News Archive

(4106) Week of Oct. 11, 2006

Journal articles topic of mid-state election campaign
Land application process may be trend of the future
Cole will not seek reelection
New Peebles store now open
Fall Festival being planned
Number of leachate shipments decline
Residents begin vision process
Despite obstacles, Wilson continues to represent area
Piedmont history to be on display
Bosch celebrate 100 years
District One meeting no child left behind goals
Voters to have many choices

Seems to Me . . .The last card

Journal articles topic of mid-state election campaign

By Stan Welch 

State Representative John L. Scott, whose company’s qualifications as a consultant on mass transit for Anderson County have been questioned in this newspaper in recent months, denounced The Journal as a racist hate organization recently.

The Journal has confirmed reports that Scott, speaking before the Starks Terrace Homeowner’s Association this week, clearly identified this newspaper as racist and a hate organization. Witnesses who were present said that Scott made several such statements, while brandishing a copy of a magazine.

Richland County Councilman Joe McEachern, who was at the public meeting, stated, “Mr. Scott was waving around some magazine that I couldn’t see the name of. He clearly gave the impression that The Williamston Journal was identified as a hate group. He never actually said that the magazine identified them, but that was the impression he gave. He left right after making those remarks, so I couldn’t verify any of his information.” McEachern, who represents District Seven on the Richland County Council, and who, like Scott, is African American, ran against Scott in the Democratic primary earlier this year.

Ms. Denise Jones, who is running against Scott for the District 77 S.C. House seat in November, was also there. “I was shocked to hear him make such charges against a newspaper,” said Jones. “He didn’t even clearly identify it as a newspaper.”

Jones said that she identified the magazine as The Intelligence Report, a periodical published by the Southern Poverty Law Center, which identifies and tracks hate groups. The Intelligence Report is published quarterly.

An issue which appeared in 2004, and dealt in part with the shooting of two deputies in Abbeville, also referred to several Anderson citizens, and quoted county administrator Joey Preston and former Sheriff Gene Taylor widely.

The Journal was never mentioned in that report; nor has The Journal ever been identified as a hate group by the SPLC, according to Mark Potok, who edits The Intelligence Report. “We have never identified your paper in such a way, and have no reason to think that we should. I know absolutely nothing about this situation,” said Potok, in a telephone interview Tuesday.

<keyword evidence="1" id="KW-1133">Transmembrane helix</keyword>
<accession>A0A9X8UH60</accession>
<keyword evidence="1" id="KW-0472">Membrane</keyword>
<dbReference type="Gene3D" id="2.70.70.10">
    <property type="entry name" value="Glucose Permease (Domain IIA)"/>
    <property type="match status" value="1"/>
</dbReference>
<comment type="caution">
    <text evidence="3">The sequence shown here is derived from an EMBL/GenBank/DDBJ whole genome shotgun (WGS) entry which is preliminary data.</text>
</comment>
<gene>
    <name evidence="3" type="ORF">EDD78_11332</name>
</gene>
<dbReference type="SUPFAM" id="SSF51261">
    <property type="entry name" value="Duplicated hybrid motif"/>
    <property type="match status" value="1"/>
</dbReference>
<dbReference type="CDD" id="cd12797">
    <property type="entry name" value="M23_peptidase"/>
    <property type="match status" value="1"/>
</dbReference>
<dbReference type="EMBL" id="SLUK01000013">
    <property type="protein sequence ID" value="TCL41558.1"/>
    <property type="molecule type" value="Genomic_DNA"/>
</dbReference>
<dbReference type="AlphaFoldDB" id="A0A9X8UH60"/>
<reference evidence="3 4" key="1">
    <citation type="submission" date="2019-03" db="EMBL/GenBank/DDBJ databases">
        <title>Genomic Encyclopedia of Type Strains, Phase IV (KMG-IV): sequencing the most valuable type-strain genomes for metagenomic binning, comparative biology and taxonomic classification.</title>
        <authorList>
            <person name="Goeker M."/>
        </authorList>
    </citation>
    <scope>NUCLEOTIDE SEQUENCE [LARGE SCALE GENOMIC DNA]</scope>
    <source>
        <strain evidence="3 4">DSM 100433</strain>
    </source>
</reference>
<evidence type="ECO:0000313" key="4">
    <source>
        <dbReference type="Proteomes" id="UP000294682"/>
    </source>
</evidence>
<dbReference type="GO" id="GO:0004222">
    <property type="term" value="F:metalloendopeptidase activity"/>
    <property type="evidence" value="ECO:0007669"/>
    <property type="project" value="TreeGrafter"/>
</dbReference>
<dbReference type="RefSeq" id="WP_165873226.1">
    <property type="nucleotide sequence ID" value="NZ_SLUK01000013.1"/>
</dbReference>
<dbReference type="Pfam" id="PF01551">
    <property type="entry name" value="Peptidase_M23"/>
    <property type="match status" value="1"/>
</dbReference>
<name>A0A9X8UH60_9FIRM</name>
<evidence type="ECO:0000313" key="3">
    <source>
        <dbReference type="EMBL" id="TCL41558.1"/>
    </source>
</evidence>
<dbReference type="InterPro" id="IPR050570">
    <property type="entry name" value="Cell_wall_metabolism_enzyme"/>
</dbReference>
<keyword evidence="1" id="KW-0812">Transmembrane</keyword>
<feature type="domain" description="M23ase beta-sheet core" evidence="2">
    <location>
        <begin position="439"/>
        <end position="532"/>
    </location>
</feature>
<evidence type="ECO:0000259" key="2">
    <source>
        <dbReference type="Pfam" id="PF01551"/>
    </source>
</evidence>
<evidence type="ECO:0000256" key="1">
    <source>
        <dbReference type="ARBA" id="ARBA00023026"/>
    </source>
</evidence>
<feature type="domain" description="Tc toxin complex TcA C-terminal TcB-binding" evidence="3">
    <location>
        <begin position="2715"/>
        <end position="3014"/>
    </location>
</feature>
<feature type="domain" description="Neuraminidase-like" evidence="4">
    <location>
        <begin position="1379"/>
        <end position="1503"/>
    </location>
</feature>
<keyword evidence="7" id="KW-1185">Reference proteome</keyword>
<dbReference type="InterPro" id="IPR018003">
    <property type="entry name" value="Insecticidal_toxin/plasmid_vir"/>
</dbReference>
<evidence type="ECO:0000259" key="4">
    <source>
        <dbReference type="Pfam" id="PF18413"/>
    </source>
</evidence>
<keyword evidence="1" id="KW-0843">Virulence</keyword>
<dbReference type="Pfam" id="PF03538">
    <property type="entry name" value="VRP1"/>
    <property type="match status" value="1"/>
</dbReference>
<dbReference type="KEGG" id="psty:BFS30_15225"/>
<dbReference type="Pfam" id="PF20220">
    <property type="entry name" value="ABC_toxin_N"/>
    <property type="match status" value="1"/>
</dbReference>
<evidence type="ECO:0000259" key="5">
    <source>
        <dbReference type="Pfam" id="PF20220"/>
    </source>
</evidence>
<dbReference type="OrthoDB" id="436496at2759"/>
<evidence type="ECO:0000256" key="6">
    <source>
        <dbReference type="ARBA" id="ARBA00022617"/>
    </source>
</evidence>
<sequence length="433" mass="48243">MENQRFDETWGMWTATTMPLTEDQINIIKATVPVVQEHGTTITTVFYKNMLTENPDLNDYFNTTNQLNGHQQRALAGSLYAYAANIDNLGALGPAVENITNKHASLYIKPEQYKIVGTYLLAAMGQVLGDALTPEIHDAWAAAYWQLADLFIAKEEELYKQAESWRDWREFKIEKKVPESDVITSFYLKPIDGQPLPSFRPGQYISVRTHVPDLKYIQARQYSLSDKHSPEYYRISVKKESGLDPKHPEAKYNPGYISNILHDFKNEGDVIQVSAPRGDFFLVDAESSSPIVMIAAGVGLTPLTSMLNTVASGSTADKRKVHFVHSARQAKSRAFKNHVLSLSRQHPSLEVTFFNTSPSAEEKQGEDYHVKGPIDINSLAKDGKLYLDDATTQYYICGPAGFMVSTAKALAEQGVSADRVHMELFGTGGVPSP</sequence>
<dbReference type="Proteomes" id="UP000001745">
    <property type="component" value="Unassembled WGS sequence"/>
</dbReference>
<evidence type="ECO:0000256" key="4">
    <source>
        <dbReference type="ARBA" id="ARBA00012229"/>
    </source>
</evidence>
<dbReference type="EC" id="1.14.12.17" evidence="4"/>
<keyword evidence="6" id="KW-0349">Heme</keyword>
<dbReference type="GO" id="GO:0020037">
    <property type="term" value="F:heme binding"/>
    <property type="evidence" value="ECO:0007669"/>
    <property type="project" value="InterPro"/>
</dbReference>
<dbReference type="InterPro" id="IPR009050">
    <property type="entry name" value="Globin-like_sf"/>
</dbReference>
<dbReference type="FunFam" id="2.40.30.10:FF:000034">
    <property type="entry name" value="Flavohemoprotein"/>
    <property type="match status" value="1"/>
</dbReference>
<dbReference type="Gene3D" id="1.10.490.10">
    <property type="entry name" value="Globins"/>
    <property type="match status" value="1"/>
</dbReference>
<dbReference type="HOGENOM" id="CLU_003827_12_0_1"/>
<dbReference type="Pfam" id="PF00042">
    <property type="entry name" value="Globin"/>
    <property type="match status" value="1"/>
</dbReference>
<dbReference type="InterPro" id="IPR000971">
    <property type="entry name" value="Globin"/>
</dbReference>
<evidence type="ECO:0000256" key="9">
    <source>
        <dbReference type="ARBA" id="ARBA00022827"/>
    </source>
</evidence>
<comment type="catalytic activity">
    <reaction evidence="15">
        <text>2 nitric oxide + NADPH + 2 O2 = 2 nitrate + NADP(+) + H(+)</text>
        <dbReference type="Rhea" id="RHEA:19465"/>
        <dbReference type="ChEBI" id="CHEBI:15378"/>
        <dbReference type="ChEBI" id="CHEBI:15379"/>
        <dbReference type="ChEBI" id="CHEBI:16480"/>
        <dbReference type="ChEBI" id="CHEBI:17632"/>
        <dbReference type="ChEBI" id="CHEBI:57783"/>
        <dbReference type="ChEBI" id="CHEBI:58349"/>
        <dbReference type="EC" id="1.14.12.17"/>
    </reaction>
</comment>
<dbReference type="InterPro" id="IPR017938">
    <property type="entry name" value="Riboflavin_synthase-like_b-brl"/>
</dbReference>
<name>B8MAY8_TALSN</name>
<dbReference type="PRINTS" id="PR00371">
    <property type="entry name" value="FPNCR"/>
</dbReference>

Efforts to reach Juliet Greenlee, vice president of the Starks’ Terrace HOA, and radio reporter Michelle Harris, who were both present at the meeting, were unsuccessful.

Jones may have sparked the outburst when she recently sent out approximately thirteen hundred letters to mostly black, mostly Democratic voters in the District. That letter included links to The Journal’s website, and an admonition for the readers to check the articles for themselves. Scott referred to the Jones letter during his attack on The Journal, according to Jones.

Those articles, as well as some personal opinion columns which have appeared in The Journal, questioned the relationship between Anderson County and Scott’s C&S Consulting Company, which receives tens of thousands of dollars as the County’s mass transit consultant. According to research by The Journal, Scott’s qualifications seem to be comprised primarily of his company’s status as a disadvantaged business enterprise; a status awarded to C&S Consulting, and other businesses, as part of the  state and federal programs to insure a certain percentage of public works contracts to minority businesses.

Within weeks after his company received DBE status, Scott had been hired as Anderson County’s mass transit consultant. Apparently no bid process was followed in the awarding of that contract. According to information obtained under the Freedom of Information Act, Scott’s firm receives, on average, between five and seven thousand dollars a month for its services to Anderson County.

Scott bills the County at a rate of one hundred and thirty-five dollars an hour, as well as travel expenses.

Fueling the controversy over Scott’s hiring is the personal relationship between Scott and county administrator Joey Preston. Both are staff members of the S.C. State Guard and Preston has on at least one occasion gone to the trouble of placing flowers in a motel room Scott was slated to occupy.

Last December, while retrieving information on Scott’s contract with the County, obtained under the SCFOIA, a reporter for The Journal was confronted by Rep. Scott, and accused of racial motives in seeking the information. Subsequent research failed to produce any further technical qualifications or expertise by Scott’s company in the field of mass transit.

The Journal is a fully accredited member of the South Carolina Press Association. 

Land application process may be trend of the future

A proposed sewer treatment process the town of Williamston is pursuing will be one of the first of its kind in the Upstate and may be the trend of the future in dispersing treated water from a waste water treatment plant.

According to Paul Lewis, project manager for Goldie  & Associates,  the engineering firm recommending the new process as an option for Williamston officials, the land application process has been used in Georgia, and allows treatment systems to avoid costly upgrades necessary to meet increasingly stricter water quality standards.

The process involves pumping treated waste water, water that is currently being pumped into the Saluda River, to a nearby site where it is dispersed through a drip system, essentially watering the ground to which it goes.

The dispersement site can be used to grow grass, turf, even ChristmastTrees, Lewis said.

Lewis made the comments during a public forum Monday on the proposed Waste Water Treatment Plant (WWTP) upgrades for the town.The forum was attended  by fewer than 20 people including councilmembers.